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Please use this identifier to cite or link to this item: http://hdl.handle.net/1959.3/2061
- Toward defining situations objectively : a culture-level analysis of role-dyads in Hong Kong and Australia
- Bond, Michael H.; Kashima, Emiko S.; McAuley, Peta C.
- There is recognition that an understanding of the situation is essential to our understanding of behavior, but that there is a scarcity of resources for situational analysis. Most studies use individual perceptions of behaviors as input for situational analysis. Such analyses, however, make the situation a projection of personality processes. To identify one aspect of the objective situation, this study extends the work of Marwell and Hage by developing culture-level taxonomies of role dyads, defined in terms of objective context variables, in two cultures: Hong Kong and Australia. The results reveal similarity of culture-level relational space defined by four dimensions: complexity, equality, adversarialness, and containment. Cultural differences are expressed in the location of role dyads within this space. These differing positions of any given role dyad may be combined with personality variables in the future to help explain differences in social behavior.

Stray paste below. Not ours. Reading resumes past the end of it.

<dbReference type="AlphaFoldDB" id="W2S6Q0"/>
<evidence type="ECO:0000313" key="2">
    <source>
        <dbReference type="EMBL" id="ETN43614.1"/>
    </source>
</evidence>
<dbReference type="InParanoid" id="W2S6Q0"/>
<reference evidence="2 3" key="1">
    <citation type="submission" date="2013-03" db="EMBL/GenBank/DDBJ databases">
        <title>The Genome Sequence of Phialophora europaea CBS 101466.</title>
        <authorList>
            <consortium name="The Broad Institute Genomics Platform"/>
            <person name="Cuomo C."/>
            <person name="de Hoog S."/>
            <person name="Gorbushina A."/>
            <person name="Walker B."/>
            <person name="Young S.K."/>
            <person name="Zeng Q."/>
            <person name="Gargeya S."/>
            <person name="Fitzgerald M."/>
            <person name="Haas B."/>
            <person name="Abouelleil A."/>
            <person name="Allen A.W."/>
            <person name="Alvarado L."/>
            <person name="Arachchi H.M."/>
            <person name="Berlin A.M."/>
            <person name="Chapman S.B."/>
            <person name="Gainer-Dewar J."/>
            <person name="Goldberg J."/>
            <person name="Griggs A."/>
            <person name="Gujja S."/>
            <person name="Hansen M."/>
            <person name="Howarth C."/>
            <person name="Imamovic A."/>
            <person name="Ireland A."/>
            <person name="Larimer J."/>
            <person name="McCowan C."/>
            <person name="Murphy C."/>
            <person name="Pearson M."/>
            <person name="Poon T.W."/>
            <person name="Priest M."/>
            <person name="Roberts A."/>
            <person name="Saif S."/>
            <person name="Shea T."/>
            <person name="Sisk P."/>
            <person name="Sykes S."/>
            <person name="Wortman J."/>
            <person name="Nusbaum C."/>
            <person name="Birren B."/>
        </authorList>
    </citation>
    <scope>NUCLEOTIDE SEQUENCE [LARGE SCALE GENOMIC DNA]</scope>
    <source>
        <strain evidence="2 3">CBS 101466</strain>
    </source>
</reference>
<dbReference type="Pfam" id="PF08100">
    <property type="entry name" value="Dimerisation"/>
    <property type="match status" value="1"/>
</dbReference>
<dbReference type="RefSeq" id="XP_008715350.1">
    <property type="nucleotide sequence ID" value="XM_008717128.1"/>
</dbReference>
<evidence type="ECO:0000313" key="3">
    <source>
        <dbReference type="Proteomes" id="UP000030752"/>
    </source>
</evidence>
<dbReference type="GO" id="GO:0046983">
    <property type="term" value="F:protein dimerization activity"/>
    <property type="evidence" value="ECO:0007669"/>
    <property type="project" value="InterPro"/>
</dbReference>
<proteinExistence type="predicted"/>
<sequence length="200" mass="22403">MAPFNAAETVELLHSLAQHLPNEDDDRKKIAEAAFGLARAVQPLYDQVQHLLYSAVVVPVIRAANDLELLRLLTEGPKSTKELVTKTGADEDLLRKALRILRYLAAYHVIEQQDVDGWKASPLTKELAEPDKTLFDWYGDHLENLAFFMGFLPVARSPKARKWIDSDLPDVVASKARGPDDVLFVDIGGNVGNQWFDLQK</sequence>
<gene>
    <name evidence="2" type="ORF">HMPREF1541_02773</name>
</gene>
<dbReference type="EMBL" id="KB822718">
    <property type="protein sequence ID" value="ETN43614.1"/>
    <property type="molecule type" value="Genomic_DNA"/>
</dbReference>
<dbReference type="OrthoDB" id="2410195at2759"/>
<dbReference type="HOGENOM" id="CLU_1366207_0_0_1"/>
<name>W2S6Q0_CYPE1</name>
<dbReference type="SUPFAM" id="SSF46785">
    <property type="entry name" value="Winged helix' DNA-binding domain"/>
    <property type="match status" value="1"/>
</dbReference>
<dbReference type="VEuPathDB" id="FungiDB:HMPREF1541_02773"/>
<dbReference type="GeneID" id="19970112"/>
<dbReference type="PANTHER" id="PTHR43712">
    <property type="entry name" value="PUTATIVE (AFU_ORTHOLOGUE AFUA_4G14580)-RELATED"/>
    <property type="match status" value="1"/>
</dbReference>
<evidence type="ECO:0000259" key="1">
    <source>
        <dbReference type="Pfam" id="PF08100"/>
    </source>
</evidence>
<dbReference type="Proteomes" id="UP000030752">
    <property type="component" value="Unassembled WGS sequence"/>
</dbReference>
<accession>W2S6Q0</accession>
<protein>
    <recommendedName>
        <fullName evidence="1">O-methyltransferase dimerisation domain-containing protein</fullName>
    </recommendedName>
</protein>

- Publication type
- Journal article
- Research centre
- Swinburne University of Technology. School of Social and Behavioural Sciences
- Journal of cross-cultural psychology, Vol. 33, no. 4 (2002), pp. 363-379
- Publication year
- Sage Publications Inc.
- pp. 363-379
- Publisher URL
- © 2002 SAGE Publications.